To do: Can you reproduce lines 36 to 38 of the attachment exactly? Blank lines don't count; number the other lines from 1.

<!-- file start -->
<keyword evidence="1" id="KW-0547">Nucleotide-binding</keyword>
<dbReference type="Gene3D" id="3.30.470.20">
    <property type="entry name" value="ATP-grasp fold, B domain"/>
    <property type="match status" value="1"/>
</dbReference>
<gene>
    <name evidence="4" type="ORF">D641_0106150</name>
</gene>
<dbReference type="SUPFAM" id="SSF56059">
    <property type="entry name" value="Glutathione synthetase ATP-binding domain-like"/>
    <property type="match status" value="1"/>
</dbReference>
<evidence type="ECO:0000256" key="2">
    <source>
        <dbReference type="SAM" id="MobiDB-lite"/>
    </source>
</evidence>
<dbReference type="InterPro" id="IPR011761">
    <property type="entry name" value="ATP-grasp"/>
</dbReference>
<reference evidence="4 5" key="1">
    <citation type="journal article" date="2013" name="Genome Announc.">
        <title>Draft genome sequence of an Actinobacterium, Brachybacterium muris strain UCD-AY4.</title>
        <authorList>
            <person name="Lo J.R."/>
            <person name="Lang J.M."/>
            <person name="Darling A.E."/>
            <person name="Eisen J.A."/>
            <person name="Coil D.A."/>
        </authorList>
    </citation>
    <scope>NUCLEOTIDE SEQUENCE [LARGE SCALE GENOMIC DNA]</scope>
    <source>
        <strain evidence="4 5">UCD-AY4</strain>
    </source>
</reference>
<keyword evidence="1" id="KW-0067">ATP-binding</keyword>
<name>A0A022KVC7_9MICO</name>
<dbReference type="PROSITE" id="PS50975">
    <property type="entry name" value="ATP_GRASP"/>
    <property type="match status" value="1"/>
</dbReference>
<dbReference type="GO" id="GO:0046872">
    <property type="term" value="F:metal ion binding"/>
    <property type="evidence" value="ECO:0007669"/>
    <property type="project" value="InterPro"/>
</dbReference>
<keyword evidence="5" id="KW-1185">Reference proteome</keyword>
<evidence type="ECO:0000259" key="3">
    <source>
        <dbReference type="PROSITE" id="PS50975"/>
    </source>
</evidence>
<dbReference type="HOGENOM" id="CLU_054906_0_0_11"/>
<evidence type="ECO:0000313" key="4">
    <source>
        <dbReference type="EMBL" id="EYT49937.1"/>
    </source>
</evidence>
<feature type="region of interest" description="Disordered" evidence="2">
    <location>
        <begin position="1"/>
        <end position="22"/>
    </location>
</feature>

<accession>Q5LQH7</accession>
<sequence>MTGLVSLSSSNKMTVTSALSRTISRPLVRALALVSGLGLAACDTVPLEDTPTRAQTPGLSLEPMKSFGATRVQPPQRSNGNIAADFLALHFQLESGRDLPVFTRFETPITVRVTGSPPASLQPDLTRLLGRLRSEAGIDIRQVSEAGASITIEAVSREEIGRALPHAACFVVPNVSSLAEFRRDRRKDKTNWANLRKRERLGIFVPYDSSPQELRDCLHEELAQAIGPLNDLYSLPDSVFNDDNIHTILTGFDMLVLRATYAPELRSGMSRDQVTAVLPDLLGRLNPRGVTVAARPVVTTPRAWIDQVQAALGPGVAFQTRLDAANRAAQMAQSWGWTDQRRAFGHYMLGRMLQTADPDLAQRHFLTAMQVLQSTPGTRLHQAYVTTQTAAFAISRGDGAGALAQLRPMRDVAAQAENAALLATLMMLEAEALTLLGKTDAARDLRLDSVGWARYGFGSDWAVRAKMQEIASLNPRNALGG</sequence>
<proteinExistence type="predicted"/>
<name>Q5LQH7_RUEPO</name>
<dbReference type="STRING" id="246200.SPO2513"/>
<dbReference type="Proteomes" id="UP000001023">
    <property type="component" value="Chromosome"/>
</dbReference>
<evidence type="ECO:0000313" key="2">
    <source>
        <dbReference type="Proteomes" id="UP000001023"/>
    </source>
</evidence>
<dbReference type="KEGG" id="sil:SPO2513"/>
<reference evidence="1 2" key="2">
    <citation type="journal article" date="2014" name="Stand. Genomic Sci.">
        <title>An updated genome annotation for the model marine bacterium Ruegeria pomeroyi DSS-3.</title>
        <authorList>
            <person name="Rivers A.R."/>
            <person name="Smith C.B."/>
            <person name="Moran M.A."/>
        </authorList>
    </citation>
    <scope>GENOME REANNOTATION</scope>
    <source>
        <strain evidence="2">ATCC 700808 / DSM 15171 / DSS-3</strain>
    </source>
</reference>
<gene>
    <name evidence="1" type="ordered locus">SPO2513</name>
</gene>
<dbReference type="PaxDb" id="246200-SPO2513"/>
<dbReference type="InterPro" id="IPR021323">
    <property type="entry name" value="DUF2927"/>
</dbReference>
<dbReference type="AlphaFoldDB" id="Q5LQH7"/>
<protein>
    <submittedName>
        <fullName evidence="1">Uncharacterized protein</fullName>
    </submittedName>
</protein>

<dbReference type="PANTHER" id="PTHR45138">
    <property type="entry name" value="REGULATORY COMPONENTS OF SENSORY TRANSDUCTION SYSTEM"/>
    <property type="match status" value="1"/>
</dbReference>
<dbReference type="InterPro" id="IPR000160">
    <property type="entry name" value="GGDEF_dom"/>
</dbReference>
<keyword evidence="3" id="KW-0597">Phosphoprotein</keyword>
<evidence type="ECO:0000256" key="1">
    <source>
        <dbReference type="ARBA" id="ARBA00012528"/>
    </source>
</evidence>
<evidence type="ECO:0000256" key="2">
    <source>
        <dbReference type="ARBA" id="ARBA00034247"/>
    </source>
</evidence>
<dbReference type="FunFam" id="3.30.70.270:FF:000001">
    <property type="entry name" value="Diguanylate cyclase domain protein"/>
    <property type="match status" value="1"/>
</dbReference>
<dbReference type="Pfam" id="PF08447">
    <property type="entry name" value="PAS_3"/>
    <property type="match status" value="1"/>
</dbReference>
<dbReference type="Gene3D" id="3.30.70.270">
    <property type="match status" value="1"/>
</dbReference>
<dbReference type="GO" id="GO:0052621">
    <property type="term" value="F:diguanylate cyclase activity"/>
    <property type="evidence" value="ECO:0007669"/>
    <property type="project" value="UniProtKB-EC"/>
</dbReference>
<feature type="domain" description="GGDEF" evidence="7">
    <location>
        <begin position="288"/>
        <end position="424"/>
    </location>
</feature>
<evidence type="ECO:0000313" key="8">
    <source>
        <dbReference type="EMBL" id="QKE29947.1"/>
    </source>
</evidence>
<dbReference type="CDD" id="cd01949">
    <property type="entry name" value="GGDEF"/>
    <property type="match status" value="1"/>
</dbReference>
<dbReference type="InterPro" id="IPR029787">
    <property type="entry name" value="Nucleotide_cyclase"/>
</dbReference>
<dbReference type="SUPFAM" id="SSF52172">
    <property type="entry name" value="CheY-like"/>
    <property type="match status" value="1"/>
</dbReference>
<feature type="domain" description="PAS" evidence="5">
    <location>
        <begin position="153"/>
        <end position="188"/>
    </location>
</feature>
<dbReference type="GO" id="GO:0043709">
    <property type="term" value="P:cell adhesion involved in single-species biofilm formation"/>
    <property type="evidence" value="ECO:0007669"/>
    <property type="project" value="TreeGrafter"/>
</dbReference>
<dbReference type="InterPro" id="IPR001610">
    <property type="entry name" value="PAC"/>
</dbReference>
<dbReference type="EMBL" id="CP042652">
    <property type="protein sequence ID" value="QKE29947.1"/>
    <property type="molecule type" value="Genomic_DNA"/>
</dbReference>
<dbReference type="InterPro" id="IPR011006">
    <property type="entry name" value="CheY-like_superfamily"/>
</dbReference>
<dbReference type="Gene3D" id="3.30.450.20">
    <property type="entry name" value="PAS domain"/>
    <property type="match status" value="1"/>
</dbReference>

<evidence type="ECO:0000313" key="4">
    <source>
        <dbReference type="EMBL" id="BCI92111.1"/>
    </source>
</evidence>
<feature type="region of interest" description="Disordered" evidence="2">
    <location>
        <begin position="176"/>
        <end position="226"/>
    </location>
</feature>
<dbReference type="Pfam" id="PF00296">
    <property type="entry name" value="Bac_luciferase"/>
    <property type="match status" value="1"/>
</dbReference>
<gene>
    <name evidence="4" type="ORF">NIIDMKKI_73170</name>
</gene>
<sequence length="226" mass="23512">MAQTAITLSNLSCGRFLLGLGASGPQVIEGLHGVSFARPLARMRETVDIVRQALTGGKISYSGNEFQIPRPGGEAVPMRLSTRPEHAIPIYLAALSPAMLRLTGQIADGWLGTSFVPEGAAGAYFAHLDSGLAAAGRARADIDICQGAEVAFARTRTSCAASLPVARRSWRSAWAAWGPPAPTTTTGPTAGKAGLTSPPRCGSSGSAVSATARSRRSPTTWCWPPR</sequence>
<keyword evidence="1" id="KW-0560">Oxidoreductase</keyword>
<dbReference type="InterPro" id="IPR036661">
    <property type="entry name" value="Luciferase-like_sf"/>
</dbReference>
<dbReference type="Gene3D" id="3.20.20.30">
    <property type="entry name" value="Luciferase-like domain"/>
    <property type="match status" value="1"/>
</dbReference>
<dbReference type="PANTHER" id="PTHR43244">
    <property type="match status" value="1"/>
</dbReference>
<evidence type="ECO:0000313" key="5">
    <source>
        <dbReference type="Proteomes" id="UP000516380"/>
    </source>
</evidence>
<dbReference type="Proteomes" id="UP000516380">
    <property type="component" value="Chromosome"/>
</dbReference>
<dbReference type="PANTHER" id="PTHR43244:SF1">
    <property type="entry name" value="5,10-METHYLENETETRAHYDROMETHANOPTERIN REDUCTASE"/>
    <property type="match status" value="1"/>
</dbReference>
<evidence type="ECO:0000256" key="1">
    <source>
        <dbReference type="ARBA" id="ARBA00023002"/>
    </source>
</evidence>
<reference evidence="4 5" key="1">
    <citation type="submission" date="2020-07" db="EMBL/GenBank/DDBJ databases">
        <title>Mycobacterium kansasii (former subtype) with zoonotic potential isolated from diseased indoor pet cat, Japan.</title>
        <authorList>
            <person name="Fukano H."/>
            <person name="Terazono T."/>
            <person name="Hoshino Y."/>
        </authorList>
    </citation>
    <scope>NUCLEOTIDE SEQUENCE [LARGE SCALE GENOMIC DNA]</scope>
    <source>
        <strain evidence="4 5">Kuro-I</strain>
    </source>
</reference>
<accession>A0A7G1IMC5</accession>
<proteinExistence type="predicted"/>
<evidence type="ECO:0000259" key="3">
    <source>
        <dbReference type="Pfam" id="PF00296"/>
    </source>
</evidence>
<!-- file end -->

</reference>
<keyword evidence="1" id="KW-0067">ATP-binding</keyword>
<name>A0A022KVC7_9MICO</name>